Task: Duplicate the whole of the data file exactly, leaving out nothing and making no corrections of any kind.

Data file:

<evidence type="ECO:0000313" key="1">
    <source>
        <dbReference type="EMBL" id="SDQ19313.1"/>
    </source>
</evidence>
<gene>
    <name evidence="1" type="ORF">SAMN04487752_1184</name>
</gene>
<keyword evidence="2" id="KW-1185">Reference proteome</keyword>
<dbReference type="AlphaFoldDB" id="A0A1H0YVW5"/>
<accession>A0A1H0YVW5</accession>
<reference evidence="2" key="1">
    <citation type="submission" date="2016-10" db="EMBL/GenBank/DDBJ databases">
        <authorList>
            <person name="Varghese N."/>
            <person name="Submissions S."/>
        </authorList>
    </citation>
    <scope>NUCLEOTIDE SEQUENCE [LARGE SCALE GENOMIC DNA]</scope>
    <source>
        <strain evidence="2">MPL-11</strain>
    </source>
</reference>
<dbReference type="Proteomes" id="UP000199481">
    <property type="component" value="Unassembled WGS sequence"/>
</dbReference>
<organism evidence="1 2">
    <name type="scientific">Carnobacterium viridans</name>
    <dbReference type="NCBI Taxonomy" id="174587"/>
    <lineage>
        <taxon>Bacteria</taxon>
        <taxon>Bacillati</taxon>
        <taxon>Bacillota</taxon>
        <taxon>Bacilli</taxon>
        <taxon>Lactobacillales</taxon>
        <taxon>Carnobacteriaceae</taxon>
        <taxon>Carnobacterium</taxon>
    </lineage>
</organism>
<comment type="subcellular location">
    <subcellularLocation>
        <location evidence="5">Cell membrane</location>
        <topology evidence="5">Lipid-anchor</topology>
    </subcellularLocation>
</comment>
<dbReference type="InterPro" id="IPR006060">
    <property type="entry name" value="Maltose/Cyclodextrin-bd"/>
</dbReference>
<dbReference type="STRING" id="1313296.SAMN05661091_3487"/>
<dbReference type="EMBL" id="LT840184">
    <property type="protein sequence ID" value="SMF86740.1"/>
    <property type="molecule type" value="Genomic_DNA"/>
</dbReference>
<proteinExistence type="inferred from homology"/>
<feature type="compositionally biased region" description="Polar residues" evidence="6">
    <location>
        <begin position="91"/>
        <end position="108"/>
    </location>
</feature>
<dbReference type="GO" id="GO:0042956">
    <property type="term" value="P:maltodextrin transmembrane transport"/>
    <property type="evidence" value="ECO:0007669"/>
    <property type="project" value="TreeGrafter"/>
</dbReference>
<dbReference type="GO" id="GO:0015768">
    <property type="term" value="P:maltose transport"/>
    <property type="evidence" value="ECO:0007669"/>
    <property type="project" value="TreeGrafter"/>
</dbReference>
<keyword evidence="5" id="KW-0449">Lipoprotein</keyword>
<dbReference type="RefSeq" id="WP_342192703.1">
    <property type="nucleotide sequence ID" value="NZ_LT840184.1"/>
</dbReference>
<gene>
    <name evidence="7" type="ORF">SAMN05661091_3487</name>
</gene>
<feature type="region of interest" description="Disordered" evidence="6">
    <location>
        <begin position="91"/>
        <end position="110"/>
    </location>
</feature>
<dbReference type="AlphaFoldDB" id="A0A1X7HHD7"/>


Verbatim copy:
<evidence type="ECO:0000313" key="1">
    <source>
        <dbReference type="EMBL" id="SDQ19313.1"/>
    </source>
</evidence>
<gene>
    <name evidence="1" type="ORF">SAMN04487752_1184</name>
</gene>
<keyword evidence="2" id="KW-1185">Reference proteome</keyword>
<dbReference type="AlphaFoldDB" id="A0A1H0YVW5"/>
<accession>A0A1H0YVW5</accession>
<reference evidence="2" key="1">
    <citation type="submission" date="2016-10" db="EMBL/GenBank/DDBJ databases">
        <authorList>
            <person name="Varghese N."/>
            <person name="Submissions S."/>
        </authorList>
    </citation>
    <scope>NUCLEOTIDE SEQUENCE [LARGE SCALE GENOMIC DNA]</scope>
    <source>
        <strain evidence="2">MPL-11</strain>
    </source>
</reference>
<dbReference type="Proteomes" id="UP000199481">
    <property type="component" value="Unassembled WGS sequence"/>
</dbReference>
<organism evidence="1 2">
    <name type="scientific">Carnobacterium viridans</name>
    <dbReference type="NCBI Taxonomy" id="174587"/>
    <lineage>
        <taxon>Bacteria</taxon>
        <taxon>Bacillati</taxon>
        <taxon>Bacillota</taxon>
        <taxon>Bacilli</taxon>
        <taxon>Lactobacillales</taxon>
        <taxon>Carnobacteriaceae</taxon>
        <taxon>Carnobacterium</taxon>
    </lineage>
</organism>
<comment type="subcellular location">
    <subcellularLocation>
        <location evidence="5">Cell membrane</location>
        <topology evidence="5">Lipid-anchor</topology>
    </subcellularLocation>
</comment>
<dbReference type="InterPro" id="IPR006060">
    <property type="entry name" value="Maltose/Cyclodextrin-bd"/>
</dbReference>
<dbReference type="STRING" id="1313296.SAMN05661091_3487"/>
<dbReference type="EMBL" id="LT840184">
    <property type="protein sequence ID" value="SMF86740.1"/>
    <property type="molecule type" value="Genomic_DNA"/>
</dbReference>
<proteinExistence type="inferred from homology"/>
<feature type="compositionally biased region" description="Polar residues" evidence="6">
    <location>
        <begin position="91"/>
        <end position="108"/>
    </location>
</feature>
<dbReference type="GO" id="GO:0042956">
    <property type="term" value="P:maltodextrin transmembrane transport"/>
    <property type="evidence" value="ECO:0007669"/>
    <property type="project" value="TreeGrafter"/>
</dbReference>
<dbReference type="GO" id="GO:0015768">
    <property type="term" value="P:maltose transport"/>
    <property type="evidence" value="ECO:0007669"/>
    <property type="project" value="TreeGrafter"/>
</dbReference>
<keyword evidence="5" id="KW-0449">Lipoprotein</keyword>
<dbReference type="RefSeq" id="WP_342192703.1">
    <property type="nucleotide sequence ID" value="NZ_LT840184.1"/>
</dbReference>
<gene>
    <name evidence="7" type="ORF">SAMN05661091_3487</name>
</gene>
<feature type="region of interest" description="Disordered" evidence="6">
    <location>
        <begin position="91"/>
        <end position="110"/>
    </location>
</feature>
<dbReference type="AlphaFoldDB" id="A0A1X7HHD7"/>